Dietary intake of first- and third-year female dietetics students at a South African university
Objective: A survey was undertaken to evaluate and compare dietary intakes of first- and third-year female dietetics students.
Design: This was a cross-sectional survey.
Setting: The University of Pretoria (UP) was the site of the survey.
Population: The study encompassed first- (2012–2015) and third- (2012–2017) year female dietetics students (N = 368).
Outcome: Dietary intake data from multiple-day weighed food records were analysed on nutrient, food group and meal and snacking pattern levels.
Results: Recorded energy intakes of participants (n = 105 first years, n = 166 third years; response rate: 73.6%) were below Estimated Energy Requirements. Across year groups, intakes exceeded and fell below the Acceptable Macronutrient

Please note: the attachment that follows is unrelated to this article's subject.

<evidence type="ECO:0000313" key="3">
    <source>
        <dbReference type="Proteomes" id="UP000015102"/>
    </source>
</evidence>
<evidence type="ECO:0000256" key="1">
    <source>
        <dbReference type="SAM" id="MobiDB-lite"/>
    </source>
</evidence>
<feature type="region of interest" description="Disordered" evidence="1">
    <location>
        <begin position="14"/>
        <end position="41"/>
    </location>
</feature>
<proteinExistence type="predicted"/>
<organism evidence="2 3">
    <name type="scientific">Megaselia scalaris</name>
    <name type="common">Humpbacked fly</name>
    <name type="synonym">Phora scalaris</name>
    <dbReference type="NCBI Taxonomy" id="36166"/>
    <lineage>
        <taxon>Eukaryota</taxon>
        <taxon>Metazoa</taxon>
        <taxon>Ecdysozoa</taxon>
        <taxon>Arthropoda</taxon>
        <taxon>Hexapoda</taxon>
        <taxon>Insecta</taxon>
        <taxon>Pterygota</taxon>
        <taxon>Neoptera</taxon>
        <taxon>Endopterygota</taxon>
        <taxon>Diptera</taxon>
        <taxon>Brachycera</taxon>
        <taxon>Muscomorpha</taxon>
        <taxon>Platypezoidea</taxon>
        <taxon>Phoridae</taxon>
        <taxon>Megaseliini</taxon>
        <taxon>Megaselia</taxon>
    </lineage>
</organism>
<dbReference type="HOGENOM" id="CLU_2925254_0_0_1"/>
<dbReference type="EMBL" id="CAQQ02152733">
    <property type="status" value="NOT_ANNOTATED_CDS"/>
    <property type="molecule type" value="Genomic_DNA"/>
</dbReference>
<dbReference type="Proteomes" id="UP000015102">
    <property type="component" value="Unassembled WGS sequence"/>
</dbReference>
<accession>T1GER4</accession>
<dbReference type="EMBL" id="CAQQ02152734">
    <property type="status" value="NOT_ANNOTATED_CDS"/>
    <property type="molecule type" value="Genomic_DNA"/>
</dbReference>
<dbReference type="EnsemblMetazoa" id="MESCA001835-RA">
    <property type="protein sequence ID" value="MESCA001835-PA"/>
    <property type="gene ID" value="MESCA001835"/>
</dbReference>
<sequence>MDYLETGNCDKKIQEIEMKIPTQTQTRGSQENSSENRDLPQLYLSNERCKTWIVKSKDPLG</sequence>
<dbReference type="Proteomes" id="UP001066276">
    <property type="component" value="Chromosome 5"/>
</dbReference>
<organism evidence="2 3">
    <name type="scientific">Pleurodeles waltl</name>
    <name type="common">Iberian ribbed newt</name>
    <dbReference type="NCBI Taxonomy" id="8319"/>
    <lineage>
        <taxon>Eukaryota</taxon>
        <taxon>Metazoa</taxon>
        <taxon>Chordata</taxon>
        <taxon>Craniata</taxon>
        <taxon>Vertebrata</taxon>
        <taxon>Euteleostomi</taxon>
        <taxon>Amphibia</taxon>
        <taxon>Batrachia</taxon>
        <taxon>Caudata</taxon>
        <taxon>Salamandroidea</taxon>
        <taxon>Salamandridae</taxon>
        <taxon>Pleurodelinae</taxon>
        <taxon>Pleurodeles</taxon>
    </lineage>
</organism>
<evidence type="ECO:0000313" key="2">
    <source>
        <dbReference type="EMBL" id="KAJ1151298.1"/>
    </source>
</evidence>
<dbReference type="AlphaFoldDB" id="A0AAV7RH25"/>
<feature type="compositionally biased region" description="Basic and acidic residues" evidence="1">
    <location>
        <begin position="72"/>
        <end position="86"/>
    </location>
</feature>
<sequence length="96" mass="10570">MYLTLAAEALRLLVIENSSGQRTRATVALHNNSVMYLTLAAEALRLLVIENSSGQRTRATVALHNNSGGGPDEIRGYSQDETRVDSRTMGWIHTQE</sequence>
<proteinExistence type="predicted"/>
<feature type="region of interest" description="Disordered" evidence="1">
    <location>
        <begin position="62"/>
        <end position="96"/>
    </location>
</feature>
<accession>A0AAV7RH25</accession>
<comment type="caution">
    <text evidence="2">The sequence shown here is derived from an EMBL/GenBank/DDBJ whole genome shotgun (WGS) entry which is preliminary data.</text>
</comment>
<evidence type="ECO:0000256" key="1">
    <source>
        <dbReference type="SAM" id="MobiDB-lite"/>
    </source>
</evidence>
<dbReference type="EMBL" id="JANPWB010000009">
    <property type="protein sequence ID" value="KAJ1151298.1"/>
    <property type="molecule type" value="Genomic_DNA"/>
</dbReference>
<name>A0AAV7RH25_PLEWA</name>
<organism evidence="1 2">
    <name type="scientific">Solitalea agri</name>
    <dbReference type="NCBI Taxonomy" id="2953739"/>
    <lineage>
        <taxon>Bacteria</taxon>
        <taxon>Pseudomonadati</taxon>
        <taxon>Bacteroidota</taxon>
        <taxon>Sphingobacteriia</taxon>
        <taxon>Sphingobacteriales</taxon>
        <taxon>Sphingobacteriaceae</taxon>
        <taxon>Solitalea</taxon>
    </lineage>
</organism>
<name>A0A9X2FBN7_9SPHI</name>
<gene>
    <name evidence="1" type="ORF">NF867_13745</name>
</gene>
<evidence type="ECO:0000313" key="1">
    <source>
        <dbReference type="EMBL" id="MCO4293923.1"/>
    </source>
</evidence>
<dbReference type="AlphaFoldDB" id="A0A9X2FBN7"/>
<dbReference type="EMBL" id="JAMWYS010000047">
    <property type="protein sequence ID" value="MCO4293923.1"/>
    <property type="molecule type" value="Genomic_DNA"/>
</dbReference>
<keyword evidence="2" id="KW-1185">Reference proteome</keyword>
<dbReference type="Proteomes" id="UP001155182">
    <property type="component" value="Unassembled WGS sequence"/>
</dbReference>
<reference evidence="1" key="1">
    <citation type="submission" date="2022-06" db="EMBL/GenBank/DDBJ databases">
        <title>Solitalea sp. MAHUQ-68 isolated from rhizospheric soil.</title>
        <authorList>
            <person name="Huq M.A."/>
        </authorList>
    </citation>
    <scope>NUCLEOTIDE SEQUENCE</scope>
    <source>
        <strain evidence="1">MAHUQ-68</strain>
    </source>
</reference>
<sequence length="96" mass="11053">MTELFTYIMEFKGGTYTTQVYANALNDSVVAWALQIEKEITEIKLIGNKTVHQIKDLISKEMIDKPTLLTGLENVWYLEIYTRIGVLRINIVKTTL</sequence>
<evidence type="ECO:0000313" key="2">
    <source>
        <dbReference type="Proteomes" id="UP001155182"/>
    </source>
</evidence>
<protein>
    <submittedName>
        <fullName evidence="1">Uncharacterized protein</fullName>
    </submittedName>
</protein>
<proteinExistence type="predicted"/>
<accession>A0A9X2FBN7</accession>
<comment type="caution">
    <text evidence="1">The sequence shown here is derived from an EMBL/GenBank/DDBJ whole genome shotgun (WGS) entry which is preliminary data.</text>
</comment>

Distribution Range for fat and carbohydrates respectively; however, third years consumed cereals, grains and starchy vegetables more often. Over 50% of first and third years exceeded Estimated Average Requirements of respectively 3 and 6
of 10 tested micronutrients. Third years recorded higher (all p < 0.001) intakes of protein, magnesium, calcium, zinc and vitamin A than first years. Similarly, their Nutrient Adequacy Ratios were higher (all p < 0.001) for magnesium, calcium and
vitamins A, B6 and B12. Average Mean Adequacy Ratios were 70% (first years) and 77% (third years). The year groups differed in terms of food group intake. The number of daily eating occasions decreased over weekends for first and third
year students, yet intakes of energy (p < 0.05) and fat (p < 0.001) were higher over weekends.
Conclusions: Amidst likely under-recording and/or under-eating, UP female dietetics students’ intakes of some micronutrients may be low. Recorded intakes of third years exceeded those of first years. Recorded nutrient intake improved from the first to the third year of the study in dietetics students.
Keywords: dietary intake, eating occasion, mean adequacy ratio (MAR), nutrient adequacy ratio (NAR), weighed food record (WFR)
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